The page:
Dr. Chauncey W. Crandall, author of Dr. Crandall’s Heart Health Report newsletter, is chief of the Cardiac Transplant Program at the world-renowned Palm Beach Cardiovascular Clinic in Palm Beach Gardens, Fla. He practices interventional, vascular, and transplant cardiology. Dr. Crandall received his post-graduate training at Yale University School of Medicine, where he also completed three years of research in the Cardiovascular Surgery Division. Dr. Crandall regularly lectures nationally and internationally on preventive cardiology, cardiology healthcare of the elderly, healing, interventional cardiology, and heart transplants. Known as the “Christian physician,” Dr. Crandall has been heralded for his values and message of hope to all his heart patients.

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Stroke Warning Signs

Tuesday, 15 Feb 2011 10:18 AM

Recognizing the warning signs of a stroke could be life saving for you or someone you love. The signs are very much like the warning signs along a road. They’re there to alert you to a danger you might not see coming. But if you take heed, you can avoid calamity.

There are five main warning signs of a stroke. You or someone you know might experience some or all of them.

1. Sudden vision problems; difficulty seeing out of one or both eyes.

2. Sudden headache; severe pain with no apparent cause.

3. Sudden confusion; you become unable to think or speak clearly, or can’t understand what others are saying to you.

4. Sudden numbness; weakness and lack of feeling in the face, arm, or leg, particularly if it is isolated on one side of the body.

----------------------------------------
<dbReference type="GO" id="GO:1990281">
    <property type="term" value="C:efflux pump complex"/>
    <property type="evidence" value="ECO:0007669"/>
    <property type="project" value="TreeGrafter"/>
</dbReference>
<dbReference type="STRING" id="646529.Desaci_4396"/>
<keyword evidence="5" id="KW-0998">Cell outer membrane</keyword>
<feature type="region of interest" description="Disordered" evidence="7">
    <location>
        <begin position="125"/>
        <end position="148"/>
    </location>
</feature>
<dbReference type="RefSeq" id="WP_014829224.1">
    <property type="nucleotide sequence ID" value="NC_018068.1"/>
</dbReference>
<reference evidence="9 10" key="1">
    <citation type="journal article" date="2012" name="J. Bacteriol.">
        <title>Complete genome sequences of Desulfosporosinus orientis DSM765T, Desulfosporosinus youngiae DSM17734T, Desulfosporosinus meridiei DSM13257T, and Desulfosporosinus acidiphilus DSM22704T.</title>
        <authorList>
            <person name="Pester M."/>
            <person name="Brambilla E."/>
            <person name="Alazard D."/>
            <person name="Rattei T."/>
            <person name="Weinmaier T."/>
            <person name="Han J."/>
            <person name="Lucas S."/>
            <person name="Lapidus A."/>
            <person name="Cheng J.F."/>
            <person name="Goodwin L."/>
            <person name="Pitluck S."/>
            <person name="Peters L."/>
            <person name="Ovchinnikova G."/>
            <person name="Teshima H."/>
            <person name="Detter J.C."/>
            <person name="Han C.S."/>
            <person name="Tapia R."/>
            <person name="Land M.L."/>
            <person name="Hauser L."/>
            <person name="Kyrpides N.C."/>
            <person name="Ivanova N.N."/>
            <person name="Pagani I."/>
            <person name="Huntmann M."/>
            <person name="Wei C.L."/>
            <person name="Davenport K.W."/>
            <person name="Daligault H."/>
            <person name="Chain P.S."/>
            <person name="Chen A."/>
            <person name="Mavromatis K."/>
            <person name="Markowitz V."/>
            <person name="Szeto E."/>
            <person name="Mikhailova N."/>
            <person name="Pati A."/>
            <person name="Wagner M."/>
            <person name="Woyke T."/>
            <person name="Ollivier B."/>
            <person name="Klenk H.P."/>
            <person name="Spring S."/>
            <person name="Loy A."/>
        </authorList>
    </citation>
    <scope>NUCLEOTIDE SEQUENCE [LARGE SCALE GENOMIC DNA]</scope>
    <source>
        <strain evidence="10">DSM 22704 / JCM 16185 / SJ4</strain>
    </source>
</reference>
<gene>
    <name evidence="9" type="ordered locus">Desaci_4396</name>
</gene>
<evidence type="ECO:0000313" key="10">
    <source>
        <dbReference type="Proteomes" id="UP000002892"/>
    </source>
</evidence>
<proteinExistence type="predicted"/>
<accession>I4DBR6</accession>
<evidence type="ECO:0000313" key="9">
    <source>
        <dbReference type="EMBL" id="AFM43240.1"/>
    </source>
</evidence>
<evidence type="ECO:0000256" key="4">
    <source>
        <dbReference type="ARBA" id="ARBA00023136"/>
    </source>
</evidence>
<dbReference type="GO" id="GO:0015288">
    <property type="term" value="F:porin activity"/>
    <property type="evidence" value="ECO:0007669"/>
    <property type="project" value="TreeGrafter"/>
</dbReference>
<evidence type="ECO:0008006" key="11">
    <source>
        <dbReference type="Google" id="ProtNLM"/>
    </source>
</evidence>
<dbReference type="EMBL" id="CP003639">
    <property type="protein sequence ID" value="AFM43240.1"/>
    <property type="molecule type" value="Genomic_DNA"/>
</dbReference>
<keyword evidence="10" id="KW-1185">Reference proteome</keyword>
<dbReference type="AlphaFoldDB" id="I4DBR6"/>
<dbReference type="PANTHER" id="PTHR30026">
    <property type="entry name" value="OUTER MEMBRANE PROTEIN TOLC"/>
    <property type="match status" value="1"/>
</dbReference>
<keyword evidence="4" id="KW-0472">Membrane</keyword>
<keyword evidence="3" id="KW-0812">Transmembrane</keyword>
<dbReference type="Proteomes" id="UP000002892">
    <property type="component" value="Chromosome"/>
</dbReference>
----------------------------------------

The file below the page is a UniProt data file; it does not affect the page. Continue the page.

5. Sudden lack of coordination, including dizziness or loss of balance.

Time is your best ally against a stroke. The biggest mistakes people make when they experience stroke warning signs are denial, indecision, and waiting too long to get help.

If you can get to the hospital right away, doctors can get the arteries opened up with medication or surgery. Often, the stroke can be stopped in its tracks so that damage is reduced or even reversed.

In addition to recognizing the warning signs, it is important to call 911 and get a paramedic on the scene as soon as possible. Do not try to drive yourself or a loved one to the hospital. You will only waste precious time.

Paramedics have a specific protocol in place for stroke patients. They are obligated to take you to a designated stroke hospital, and will call ahead with a “stroke alert.” This means the hospital will begin to assemble a qualified team in the emergency room while you are still on the way. That’s the level of urgency required for stroke care.

Once in the hospital, a stroke patient immediately will be given a neurological exam and be sent for a CT scan of the brain. That will determine if the cause is bleeding or a clot. If it’s a clot — as it usually is — additional tests will be performed to determine the location of the clot, then a blood thinner can be administered. All of this needs to happen quickly to limit damage.

© HealthDay

 
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